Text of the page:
Hmmm... this pattern of rationalizing and justifying questionable practices that could cause long term problems for the future seems some how familiar. OH YEAH... this same behavior reminds me of all the people who justified the sub prime mortgage practices of the past few years. Yeah, those champions of the questionable practices kept telling us that even if a few people lost their homes because of their own stupidity, that it could never hurt the whole planetary economy!

Risky behavior is predictable and foreseeable. Sure, it may not get you today, but chances are if you do it long enough then someone is going to get hurt.

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Re: data
by Kees Bakker / September 18, 2008 7:11 AM PDT
In reply to: re: no data

I'm in the lucky position I happen to believe the (nearly universal, or at least overwhelming) consensus in the scientific community about global warming being real. The consensus on the cause of it is admittedly less, but that's not the current discussion.

Had I lived around 1500 I might have believed the same consensus about the sun turning around the earth and have ridiculized Copernicus, like I now ridiculize the non-believers in global warming.

I don't have the time, means, and knowledge to do my own research. But I believe those who do and gather and analyze the data. I'm sure you'll find find those data on the site of the IPCC or other scientific sources (books, journals, sites). Then it's - in principle - easy to disprove those believers by either (a) proving their basic data is wrong, or (b) showing their statistical methods are unsound and misleading. Some poor lone scientist might have tried so, or even done so, but I conclude that hasn't yet caused a noticeable change in the consensus about this being facts.
You might be the one to revolutionize science like Copernicus did!

Those temparature figures are the basic facts. And I feel most SE members don't feel inclined to research them, but still maintain they are untrue.

Most other (real or perceived) changes are indirect. Those include
- retreating glaciers (here precipitation is a factor also, and the relationship between global warming and local precipitation isn't modeled well by current weather models)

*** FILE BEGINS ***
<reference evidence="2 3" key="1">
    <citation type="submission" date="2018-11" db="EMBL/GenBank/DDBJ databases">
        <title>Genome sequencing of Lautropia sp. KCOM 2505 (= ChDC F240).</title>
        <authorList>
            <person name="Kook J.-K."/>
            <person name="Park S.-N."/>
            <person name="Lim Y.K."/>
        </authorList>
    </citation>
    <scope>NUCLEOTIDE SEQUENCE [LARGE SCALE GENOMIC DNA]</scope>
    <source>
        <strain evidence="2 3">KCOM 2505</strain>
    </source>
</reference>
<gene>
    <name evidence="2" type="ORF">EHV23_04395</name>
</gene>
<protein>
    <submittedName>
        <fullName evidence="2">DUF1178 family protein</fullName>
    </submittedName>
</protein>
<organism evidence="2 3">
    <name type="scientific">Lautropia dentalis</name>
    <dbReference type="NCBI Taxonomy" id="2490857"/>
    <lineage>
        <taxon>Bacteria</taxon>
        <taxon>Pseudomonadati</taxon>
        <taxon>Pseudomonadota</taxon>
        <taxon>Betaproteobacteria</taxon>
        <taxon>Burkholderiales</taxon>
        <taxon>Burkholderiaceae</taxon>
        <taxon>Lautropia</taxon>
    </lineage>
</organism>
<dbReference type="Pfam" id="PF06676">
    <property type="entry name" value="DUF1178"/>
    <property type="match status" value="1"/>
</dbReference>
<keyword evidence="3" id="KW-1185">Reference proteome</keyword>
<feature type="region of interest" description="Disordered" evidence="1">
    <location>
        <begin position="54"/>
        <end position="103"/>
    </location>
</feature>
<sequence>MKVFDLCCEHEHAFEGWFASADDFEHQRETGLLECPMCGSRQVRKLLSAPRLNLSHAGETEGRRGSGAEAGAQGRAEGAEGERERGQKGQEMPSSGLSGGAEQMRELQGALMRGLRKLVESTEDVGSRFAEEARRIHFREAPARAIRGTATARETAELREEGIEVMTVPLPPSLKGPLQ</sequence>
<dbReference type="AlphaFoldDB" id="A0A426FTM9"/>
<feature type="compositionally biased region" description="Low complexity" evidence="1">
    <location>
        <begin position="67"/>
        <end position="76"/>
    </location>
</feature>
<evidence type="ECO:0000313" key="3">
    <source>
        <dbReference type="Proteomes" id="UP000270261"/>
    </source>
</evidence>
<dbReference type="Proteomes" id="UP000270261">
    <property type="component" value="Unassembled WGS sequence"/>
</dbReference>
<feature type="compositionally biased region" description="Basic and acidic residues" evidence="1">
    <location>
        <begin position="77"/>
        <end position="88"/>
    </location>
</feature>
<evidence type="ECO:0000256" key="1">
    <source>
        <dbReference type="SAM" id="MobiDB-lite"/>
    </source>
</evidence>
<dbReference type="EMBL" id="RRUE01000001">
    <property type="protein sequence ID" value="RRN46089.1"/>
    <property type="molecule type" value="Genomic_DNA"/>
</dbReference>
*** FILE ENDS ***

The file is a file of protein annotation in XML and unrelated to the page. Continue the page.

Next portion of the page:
- changes in vegetation
- local persistent changes in weather (like the south of Spain becoming dryer)
- changes in timing of bird-migration
- changes in Arctic ice (which of course are also influenced by sea-temperature, snowfall, ocean currents, so that's rather indirect)

The general feeling is that most of this indirect changes are (on the average and on the long run) pointing to an increasing temperature.

http://en.wikipedia.org/wiki/Retreat_of_glaciers_since_1850 has some data on the glaciers. But, as I said, it's only indirectly and not a direct proof of rising temperatures. But surely, it's not a proof of lower temperatures either.


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So, now there's something to discuss?
by Kiddpeat / September 18, 2008 4:17 AM PDT
In reply to: Data?

When the evidence is against you, ignore it. Right? Let's change the subject and try something else. I did post a short time ago about a downward trend in temperature. You professed an inability to find or deal with trend data. It's becoming more and more transparent. For you, it simply depends on whose ox is being gored, and you will cherry pick the data to match your desires.

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I did? Link please?
by grimgraphix / September 18, 2008 4:29 AM PDT

I claimed I could not deal with trend data? And you can back up this claim?

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Whoops, my bad
by grimgraphix / September 18, 2008 4:31 AM PDT
In reply to: I did? Link please?

I mistakenly thought you were talking to me. I need to go back to tree view.

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The post...
by J. Vega / September 18, 2008 4:33 AM PDT
In reply to: I did? Link please?

The post was a reply to the post of Kees Bakker, not yours.

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(NT) Officially over? Sounds the same as "Mission Accomplished"
by grimgraphix / September 18, 2008 12:35 AM PDT
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Angie !!!
by critic411 / September 18, 2008 2:05 AM PDT

Did you see this one?

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(NT) Tattletale !
by grimgraphix / September 18, 2008 2:35 AM PDT
In reply to: Angie !!!
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It gets better.
by R. Proffitt Forum moderator / September 18, 2008 1:39 AM PDT


Frost Giant Strength!!

hahahahhaa enjoy!
-dr. karl" (from our BOL forum)